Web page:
On May 14, 2020, the U.S. Department of Homeland Security’s (DHS) Immigration and Customs Enforcement (ICE) agency announced an extension of its prior guidance relaxing the in-person verification requirements of Form I-9 for employers operating remotely due to the COVID-19 pandemic.
Articles Discussing Employment Eligibility For Non-Citizens.
ICE has announced that its flexibility regarding the physical presence requirements for I-9 inspection will be extended for another 30 days, until June 18, 2020 due to continued COVID-19 precautions. The terms and details of this flexibility remain the same.
Basically, eligible employers may continue to inspect Section 2 documents
The updated M-274, Handbook for Employers: Guidance for Completing Form I-9, from USCIS offers some interesting substantive clarifications and developments.
Changes to match the most recent Form I-9 revisions include:
Section 2.0 clarifies that any person can serve as an authorized representative of the employer to complete, update, or
In October 2017, then-Deputy Director of Immigrations and Customs Enforcement (ICE) Tom Homan publicly announced the agency’s aim to increase workplace investigations “by four or five times” over concerns that employment of undocumented workers makes the United States a “magnet” for […]
On December 3, 2018, the U.S. Department of Homeland Security (DHS) issued a proposed rule which, if finalized after notice and comment, would significantly change the H-1B lottery process. These proposed changes further implement the 2017 Buy American Hire American […]
On Tuesday, August 28, USCIS announced a broader suspension of premium processing for H-1B petitions filed by employers. This alert describes this suspension and its significant implications, particularly in light of two other recent policy changes: A new Request for […]
When the USCIS begins accepting applications for H-1B visas on April 1, it will do so under new rules that bring significant changes to the H-1B lottery process. Specifically, changes to the order in which the H-1B lottery selection is […]
On Jan. 31, 2020, U.S. Citizenship and Immigration Services (USCIS) published a new Form I-9, Employment Eligibility Verification Form, version date of “Rev. 10/21/2019,” that all employers must begin using on May 1, 2020.
On January 31, 2020, the U.S. Citizenship and Immigration Services (USCIS) published a new edition of Form I-9, Employment Eligibility Verification, approved by the Office of Management and Budget on October 21, 2019. Employers may begin using this updated form immediately, but must use it as of April 30, 2020.1 All U.S. employers must properly complete Form I-9 for each individual they hire for employment in the United States, including citizens and non-citizens.2 Both employees and employers (or authorized representatives of the employer) must complete the form.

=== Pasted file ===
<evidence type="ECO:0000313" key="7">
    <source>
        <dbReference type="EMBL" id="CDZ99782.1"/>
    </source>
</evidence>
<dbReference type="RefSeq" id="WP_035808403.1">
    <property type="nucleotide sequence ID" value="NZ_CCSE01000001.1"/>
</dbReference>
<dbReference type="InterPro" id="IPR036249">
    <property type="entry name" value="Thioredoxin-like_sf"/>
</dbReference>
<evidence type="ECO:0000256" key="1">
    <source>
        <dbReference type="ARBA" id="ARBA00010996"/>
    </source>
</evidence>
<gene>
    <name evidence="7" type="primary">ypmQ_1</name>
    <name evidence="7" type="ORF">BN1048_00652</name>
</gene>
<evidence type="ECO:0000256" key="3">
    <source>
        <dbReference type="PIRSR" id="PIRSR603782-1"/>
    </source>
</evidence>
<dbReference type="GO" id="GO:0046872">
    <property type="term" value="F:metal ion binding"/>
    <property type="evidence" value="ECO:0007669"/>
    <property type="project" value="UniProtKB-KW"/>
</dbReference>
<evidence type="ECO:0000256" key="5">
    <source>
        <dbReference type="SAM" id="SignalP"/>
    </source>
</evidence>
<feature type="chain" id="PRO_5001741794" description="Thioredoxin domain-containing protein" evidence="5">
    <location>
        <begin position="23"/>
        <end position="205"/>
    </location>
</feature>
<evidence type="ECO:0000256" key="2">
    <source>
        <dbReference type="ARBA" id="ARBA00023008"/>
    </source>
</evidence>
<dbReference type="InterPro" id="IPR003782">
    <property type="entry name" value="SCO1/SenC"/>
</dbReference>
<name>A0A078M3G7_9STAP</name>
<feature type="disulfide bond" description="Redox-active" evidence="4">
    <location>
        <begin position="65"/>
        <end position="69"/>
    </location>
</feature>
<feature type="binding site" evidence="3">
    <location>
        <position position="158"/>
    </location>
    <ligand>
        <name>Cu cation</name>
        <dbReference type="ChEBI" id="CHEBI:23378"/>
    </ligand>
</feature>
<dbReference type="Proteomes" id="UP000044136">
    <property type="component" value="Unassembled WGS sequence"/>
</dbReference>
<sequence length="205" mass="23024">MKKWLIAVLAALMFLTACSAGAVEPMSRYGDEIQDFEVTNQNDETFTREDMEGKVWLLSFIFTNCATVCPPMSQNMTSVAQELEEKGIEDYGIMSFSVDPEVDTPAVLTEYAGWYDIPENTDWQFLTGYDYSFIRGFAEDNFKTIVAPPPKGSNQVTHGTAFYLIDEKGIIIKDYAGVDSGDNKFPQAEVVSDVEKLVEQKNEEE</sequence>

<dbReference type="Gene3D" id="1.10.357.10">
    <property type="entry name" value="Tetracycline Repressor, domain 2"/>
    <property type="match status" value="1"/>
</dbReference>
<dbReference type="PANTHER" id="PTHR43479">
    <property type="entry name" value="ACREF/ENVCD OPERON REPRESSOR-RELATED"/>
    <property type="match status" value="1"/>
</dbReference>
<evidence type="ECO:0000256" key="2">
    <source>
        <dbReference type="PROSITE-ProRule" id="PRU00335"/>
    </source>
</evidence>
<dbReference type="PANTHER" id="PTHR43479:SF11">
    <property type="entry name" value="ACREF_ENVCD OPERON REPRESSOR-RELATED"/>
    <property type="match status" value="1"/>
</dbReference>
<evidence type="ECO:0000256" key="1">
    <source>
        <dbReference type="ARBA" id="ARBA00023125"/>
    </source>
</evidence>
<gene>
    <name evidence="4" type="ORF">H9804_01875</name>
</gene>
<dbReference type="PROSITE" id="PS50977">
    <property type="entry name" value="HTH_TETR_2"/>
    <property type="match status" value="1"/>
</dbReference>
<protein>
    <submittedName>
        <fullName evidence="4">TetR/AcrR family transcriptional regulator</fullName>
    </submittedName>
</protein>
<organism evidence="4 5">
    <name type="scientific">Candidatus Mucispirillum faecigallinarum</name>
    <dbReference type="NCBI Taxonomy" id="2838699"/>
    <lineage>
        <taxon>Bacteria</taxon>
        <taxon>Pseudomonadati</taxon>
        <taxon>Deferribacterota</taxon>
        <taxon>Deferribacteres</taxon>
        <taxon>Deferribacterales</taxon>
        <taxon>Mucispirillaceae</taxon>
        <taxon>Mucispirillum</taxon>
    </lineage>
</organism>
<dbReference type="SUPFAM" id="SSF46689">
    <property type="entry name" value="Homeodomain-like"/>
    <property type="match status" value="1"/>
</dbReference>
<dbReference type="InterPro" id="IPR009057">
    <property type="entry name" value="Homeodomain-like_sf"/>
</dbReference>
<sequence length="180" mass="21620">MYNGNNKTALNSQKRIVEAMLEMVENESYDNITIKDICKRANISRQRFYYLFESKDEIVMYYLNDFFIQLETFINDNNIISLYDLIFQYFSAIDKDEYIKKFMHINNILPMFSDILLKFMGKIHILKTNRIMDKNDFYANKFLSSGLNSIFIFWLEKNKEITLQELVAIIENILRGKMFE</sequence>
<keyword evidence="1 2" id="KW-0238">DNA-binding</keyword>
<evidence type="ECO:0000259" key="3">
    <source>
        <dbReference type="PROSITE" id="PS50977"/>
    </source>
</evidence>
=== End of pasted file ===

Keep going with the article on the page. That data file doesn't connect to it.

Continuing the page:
Today, US Citizenship & Immigration Services released a new version of Form I-9. The new form bears a revision date of 10/21/2019. Prior versions of the I-9 form are not authorized. Employers have until April 30, 2020 to use the new version of the form. To avoid unnecessary complications in the event of an ICE audit, employers should destroy blank copies of the old version of the I-9 form and distribute the new form for use immediately.
The long-promised new Form I-9 is now available for use and downloading from the USCIS website. Although it became available for use starting January 31, 2020, there is a grace period. Employers have up to 90 days (until May 1, 2020) to start using the new form which has the Revision date 10/21/19 on the bottom corner. Failure to use the new form on and after May 1, 2020, will lead to penalties in case of an audit.
USCIS has announced it has published a New Form I-9, which employers may start using January 31, 2020. The announcement is available at: https://www.uscis.gov/i-9-central/whats-new/whats-new.
The U.S. Supreme Court has heard oral argument in Kansas v. Garcia, a case in which it will decide whether a state may prosecute individuals for using false information on a Form I-9 Employment Eligibility Verification, a federal employment eligibility verification form. Kansas v. Garcia, No. 17-834.